Historically, society has thought of tanned skin as a sign of beauty. While having a tan may look good, that doesn’t mean it’s good for your skin. Skin research has shown that tanning increases your risk for skin cancer, and while that knowledge has helped persuade some people to avoid the sun, others still seek out a golden glow.
One persistent misconception about tanning and skin cancer is that getting a “base tan” can help with sun protection. This is not true. A base tan affords almost no protection against future ultraviolet exposure. Studies have shown that a base tan protects you about as much as a sunscreen with an SPF 3 or less. The only effective way to prevent a sunburn and skin damage is to use sunscreen every time you are in the sun. Dermatologists typically recommend SPF 50 when going outdoors for prolonged periods, and that you reapply sunscreen every hour.
Prolonged sun exposure is harmful to the skin, no matter the color of your skin. While those with darker skin may not burn as quickly, anyone can get a sunburn.
While there are positives to getting some sunlight, such as being supplied with Vitamin D and bettering your mood, dermatologists recommend achieving these benefits from alternative sources. Food supplements rich in Vitamin D include egg yolks, fish, cheese and fortified milk. Also, it’s possible to lighten your mood without going in direct sunlight. Opening window blinds and doors helps let sunlight and fresh air in without the direct rays of the sun. When going outdoors, finding shady areas can help reduce the risk of burn.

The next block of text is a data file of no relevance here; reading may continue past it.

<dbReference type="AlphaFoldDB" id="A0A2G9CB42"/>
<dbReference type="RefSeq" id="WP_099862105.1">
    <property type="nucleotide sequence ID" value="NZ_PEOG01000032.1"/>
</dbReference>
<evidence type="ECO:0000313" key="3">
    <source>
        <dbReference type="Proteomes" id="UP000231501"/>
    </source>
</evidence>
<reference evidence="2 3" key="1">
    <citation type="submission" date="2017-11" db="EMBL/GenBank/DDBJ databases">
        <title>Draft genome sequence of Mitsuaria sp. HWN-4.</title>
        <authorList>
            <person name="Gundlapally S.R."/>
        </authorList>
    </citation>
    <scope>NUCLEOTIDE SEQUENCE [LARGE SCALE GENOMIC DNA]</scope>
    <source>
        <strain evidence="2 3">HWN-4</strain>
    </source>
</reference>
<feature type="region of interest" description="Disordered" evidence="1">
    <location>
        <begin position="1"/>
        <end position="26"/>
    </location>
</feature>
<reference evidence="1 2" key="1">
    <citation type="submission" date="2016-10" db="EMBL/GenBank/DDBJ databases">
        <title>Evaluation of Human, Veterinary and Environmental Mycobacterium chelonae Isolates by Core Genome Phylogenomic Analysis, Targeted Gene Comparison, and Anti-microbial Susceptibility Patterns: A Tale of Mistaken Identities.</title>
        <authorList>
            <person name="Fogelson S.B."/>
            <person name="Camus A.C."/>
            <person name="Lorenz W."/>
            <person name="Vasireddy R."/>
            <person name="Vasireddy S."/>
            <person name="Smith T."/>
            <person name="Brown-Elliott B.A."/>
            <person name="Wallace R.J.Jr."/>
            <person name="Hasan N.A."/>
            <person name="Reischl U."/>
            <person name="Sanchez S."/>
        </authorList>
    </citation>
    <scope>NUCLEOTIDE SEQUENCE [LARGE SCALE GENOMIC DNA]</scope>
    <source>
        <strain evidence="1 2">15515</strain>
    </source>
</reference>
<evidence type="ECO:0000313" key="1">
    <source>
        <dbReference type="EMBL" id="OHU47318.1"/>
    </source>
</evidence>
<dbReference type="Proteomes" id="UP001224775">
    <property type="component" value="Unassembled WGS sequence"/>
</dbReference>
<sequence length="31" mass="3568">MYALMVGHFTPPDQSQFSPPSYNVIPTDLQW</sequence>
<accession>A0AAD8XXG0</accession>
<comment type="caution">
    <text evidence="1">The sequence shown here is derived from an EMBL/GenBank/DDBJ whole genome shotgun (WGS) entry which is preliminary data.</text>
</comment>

If you’re still going for that golden tan, there are plenty of products that can provide the desired result without any sun exposure, such as tinted moisturizers or spray tans.
Weekly Health Tips are brought to you by UCF Health, the College of Medicine’s physician practice. Offering primary and specialty care under one roof, UCF Health treats patients age 16 and up in primary care and age 18 and up for specialty care. Most major insurance plans are accepted. Two locations are now open: the original in East Orlando at Quadrangle and University boulevards just blocks from the main UCF campus, and the newest one in Medical City at Narcoossee Road and Tavistock Lakes Boulevard. Information for both facilities can be found at UCFHealth.com, or call (407) 266-DOCS to schedule an appointment.
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